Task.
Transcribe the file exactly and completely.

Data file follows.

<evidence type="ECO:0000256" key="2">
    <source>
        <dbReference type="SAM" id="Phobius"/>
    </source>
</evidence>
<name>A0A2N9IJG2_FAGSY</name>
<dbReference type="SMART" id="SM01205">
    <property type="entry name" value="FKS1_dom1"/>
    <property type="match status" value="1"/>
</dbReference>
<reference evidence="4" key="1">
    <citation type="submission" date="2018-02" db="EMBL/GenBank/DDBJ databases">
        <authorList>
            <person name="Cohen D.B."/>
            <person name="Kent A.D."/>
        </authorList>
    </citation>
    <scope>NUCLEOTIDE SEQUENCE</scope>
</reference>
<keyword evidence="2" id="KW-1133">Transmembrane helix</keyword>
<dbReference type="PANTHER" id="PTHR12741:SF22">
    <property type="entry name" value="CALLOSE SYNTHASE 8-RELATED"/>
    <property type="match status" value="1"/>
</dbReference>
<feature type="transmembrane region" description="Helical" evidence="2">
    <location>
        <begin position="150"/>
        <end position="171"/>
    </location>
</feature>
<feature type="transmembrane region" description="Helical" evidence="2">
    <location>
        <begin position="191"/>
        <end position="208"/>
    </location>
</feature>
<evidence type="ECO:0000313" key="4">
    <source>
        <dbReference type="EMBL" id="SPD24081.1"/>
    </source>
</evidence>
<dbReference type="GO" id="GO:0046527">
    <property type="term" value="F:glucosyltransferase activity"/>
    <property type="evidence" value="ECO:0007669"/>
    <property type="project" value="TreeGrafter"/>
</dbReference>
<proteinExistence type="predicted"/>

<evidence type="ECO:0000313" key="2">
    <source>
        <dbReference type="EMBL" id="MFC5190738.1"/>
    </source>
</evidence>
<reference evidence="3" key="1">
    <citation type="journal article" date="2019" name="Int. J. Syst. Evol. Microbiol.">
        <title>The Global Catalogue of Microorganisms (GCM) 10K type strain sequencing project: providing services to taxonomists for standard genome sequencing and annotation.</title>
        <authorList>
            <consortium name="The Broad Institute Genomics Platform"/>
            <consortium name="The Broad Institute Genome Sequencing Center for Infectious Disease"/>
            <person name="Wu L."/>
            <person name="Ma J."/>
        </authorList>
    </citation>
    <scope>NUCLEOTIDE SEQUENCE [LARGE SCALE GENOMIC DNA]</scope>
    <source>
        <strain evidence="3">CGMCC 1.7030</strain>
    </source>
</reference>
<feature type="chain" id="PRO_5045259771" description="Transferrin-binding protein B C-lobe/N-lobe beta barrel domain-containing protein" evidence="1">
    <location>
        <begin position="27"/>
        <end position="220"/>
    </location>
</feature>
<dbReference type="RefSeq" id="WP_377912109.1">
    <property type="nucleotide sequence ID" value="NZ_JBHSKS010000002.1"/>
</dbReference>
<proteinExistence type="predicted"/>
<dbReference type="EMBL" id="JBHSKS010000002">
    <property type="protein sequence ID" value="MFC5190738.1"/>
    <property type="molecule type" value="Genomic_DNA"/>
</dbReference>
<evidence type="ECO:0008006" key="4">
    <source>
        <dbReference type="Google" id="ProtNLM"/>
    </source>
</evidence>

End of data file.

<evidence type="ECO:0000256" key="2">
    <source>
        <dbReference type="SAM" id="Phobius"/>
    </source>
</evidence>
<name>A0A2N9IJG2_FAGSY</name>
<dbReference type="SMART" id="SM01205">
    <property type="entry name" value="FKS1_dom1"/>
    <property type="match status" value="1"/>
</dbReference>
<reference evidence="4" key="1">
    <citation type="submission" date="2018-02" db="EMBL/GenBank/DDBJ databases">
        <authorList>
            <person name="Cohen D.B."/>
            <person name="Kent A.D."/>
        </authorList>
    </citation>
    <scope>NUCLEOTIDE SEQUENCE</scope>
</reference>
<keyword evidence="2" id="KW-1133">Transmembrane helix</keyword>
<dbReference type="PANTHER" id="PTHR12741:SF22">
    <property type="entry name" value="CALLOSE SYNTHASE 8-RELATED"/>
    <property type="match status" value="1"/>
</dbReference>
<feature type="transmembrane region" description="Helical" evidence="2">
    <location>
        <begin position="150"/>
        <end position="171"/>
    </location>
</feature>
<feature type="transmembrane region" description="Helical" evidence="2">
    <location>
        <begin position="191"/>
        <end position="208"/>
    </location>
</feature>
<evidence type="ECO:0000313" key="4">
    <source>
        <dbReference type="EMBL" id="SPD24081.1"/>
    </source>
</evidence>
<dbReference type="GO" id="GO:0046527">
    <property type="term" value="F:glucosyltransferase activity"/>
    <property type="evidence" value="ECO:0007669"/>
    <property type="project" value="TreeGrafter"/>
</dbReference>
<proteinExistence type="predicted"/>

<evidence type="ECO:0000313" key="2">
    <source>
        <dbReference type="EMBL" id="MFC5190738.1"/>
    </source>
</evidence>
<reference evidence="3" key="1">
    <citation type="journal article" date="2019" name="Int. J. Syst. Evol. Microbiol.">
        <title>The Global Catalogue of Microorganisms (GCM) 10K type strain sequencing project: providing services to taxonomists for standard genome sequencing and annotation.</title>
        <authorList>
            <consortium name="The Broad Institute Genomics Platform"/>
            <consortium name="The Broad Institute Genome Sequencing Center for Infectious Disease"/>
            <person name="Wu L."/>
            <person name="Ma J."/>
        </authorList>
    </citation>
    <scope>NUCLEOTIDE SEQUENCE [LARGE SCALE GENOMIC DNA]</scope>
    <source>
        <strain evidence="3">CGMCC 1.7030</strain>
    </source>
</reference>
<feature type="chain" id="PRO_5045259771" description="Transferrin-binding protein B C-lobe/N-lobe beta barrel domain-containing protein" evidence="1">
    <location>
        <begin position="27"/>
        <end position="220"/>
    </location>
</feature>
<dbReference type="RefSeq" id="WP_377912109.1">
    <property type="nucleotide sequence ID" value="NZ_JBHSKS010000002.1"/>
</dbReference>
<proteinExistence type="predicted"/>
<dbReference type="EMBL" id="JBHSKS010000002">
    <property type="protein sequence ID" value="MFC5190738.1"/>
    <property type="molecule type" value="Genomic_DNA"/>
</dbReference>
<evidence type="ECO:0008006" key="4">
    <source>
        <dbReference type="Google" id="ProtNLM"/>
    </source>
</evidence>